The following commentary covers Chapters 7, 8, and 9.
temple a witness against iniquity; the prophet's grief;
God's righteous judgments
Chapter 7 begins a new
prophecy, contemplating especially the temple, which,
instead of being a protection (as the people, without
conscience, would have it), was become a further
demonstration of their iniquity. They were to remember
Shiloh; for the house of God should likewise be
overthrown. Judah should be cast off, as Ephraim had
been, and God would hear no intercession for His people.
He required obedience and not sacrifice, and if the
people came into His house while they were practising
idolatry, they did but defile it. But Israel had less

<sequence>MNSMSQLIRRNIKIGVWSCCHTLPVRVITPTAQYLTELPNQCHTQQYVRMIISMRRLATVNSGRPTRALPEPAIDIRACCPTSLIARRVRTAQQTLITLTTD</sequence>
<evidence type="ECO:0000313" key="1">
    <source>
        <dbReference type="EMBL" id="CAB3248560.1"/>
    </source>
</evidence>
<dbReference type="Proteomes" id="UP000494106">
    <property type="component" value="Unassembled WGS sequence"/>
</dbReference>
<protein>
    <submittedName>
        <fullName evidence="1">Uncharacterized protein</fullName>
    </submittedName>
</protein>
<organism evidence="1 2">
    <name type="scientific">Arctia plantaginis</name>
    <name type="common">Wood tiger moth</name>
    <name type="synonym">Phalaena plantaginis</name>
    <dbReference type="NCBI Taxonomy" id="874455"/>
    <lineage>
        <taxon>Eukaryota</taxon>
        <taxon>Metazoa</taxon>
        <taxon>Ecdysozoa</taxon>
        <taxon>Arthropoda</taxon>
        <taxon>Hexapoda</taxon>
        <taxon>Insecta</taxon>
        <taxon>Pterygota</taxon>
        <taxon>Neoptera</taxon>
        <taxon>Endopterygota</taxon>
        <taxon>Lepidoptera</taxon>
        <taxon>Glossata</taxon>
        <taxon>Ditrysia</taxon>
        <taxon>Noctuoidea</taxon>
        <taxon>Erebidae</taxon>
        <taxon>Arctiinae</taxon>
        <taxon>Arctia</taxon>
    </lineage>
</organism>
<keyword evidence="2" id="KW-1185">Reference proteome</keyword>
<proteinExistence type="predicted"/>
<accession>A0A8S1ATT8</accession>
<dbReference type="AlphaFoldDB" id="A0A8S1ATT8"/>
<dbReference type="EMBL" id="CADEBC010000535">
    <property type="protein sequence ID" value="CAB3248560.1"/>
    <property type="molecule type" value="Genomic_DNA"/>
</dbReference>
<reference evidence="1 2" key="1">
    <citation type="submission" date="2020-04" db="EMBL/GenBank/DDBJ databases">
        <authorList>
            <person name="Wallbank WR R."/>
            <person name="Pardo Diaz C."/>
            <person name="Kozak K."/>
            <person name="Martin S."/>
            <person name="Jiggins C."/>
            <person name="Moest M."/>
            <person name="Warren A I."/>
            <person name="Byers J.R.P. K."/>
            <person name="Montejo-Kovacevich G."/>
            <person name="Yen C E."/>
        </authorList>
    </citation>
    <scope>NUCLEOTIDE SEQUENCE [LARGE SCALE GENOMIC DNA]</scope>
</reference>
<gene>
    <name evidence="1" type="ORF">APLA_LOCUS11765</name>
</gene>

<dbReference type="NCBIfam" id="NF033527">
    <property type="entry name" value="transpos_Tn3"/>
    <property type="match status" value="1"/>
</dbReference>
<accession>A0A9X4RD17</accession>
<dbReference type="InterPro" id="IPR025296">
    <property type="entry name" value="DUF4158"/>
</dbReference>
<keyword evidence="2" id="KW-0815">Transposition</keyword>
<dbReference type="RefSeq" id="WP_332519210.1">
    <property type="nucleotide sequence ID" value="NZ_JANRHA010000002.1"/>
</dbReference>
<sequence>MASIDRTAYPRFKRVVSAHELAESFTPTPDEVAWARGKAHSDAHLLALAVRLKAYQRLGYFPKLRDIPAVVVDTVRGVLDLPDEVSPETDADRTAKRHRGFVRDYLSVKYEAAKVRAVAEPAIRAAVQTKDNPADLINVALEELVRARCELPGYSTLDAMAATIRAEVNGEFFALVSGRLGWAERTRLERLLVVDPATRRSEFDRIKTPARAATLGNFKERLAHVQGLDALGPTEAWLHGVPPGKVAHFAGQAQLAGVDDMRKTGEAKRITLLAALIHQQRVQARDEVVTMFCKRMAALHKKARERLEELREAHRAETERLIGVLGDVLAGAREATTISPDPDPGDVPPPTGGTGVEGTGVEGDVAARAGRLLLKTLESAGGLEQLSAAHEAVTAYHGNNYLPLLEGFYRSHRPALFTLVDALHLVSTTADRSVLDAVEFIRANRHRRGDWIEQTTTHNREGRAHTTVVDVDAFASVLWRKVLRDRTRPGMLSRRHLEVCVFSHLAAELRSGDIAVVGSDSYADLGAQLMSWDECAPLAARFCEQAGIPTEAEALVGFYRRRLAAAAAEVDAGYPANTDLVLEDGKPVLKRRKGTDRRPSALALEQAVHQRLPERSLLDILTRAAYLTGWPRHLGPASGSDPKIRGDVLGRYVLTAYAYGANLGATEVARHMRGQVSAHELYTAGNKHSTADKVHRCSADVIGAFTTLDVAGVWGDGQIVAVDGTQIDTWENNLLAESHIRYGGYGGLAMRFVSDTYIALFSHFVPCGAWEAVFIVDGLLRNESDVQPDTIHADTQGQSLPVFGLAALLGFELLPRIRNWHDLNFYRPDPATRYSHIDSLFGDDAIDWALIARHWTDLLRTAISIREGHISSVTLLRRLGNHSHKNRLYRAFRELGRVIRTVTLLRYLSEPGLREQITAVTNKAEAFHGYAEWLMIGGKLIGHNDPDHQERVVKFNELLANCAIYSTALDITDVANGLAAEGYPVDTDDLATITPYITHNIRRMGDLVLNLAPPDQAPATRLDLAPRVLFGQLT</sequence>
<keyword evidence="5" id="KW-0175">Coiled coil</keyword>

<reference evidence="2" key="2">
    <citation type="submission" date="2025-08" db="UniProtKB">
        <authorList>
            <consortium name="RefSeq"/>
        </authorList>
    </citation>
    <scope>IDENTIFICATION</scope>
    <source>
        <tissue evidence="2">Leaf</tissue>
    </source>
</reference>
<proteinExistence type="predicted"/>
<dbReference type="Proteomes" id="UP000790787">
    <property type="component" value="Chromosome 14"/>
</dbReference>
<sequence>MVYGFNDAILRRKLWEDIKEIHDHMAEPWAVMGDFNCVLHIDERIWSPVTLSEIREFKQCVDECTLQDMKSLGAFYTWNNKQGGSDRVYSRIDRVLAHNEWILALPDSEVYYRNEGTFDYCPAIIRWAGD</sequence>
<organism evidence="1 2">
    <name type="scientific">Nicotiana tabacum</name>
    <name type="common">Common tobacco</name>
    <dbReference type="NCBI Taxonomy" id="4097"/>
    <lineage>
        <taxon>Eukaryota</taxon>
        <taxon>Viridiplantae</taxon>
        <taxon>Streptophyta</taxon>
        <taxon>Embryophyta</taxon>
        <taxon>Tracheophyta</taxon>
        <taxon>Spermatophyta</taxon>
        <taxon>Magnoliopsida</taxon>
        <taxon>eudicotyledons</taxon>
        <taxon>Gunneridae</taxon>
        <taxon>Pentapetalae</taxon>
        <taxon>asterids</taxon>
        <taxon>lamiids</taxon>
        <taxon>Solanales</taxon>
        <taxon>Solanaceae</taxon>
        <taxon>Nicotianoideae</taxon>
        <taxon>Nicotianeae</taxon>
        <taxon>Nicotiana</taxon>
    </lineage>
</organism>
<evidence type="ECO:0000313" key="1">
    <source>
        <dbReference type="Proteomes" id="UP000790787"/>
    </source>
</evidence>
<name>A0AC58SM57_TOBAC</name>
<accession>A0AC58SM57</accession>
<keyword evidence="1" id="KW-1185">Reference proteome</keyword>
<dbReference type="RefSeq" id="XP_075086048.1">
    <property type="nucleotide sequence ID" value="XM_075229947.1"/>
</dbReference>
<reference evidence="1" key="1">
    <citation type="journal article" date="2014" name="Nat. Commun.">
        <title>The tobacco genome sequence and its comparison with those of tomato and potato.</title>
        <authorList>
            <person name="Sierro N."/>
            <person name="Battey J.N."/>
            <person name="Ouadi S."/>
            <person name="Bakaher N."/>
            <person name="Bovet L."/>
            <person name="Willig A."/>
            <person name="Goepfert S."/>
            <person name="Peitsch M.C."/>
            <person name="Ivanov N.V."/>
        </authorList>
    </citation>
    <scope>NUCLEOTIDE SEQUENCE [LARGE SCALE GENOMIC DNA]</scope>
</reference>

understanding than the birds of the heaven, which at
least knew their appointed times, while Israel knew not
the judgment of Jehovah (chap. 8).
From verse 18 to verse 2
of chapter 9 the prophet lays open the depth of his
grief. From verse 3 of chapter 9 he proclaims
judgmenta judgment which shall also visit the
nations around. And in view of these judgments he exhorts
every man not to glory in man, but in the knowledge of
Jehovah (v. 23, 24).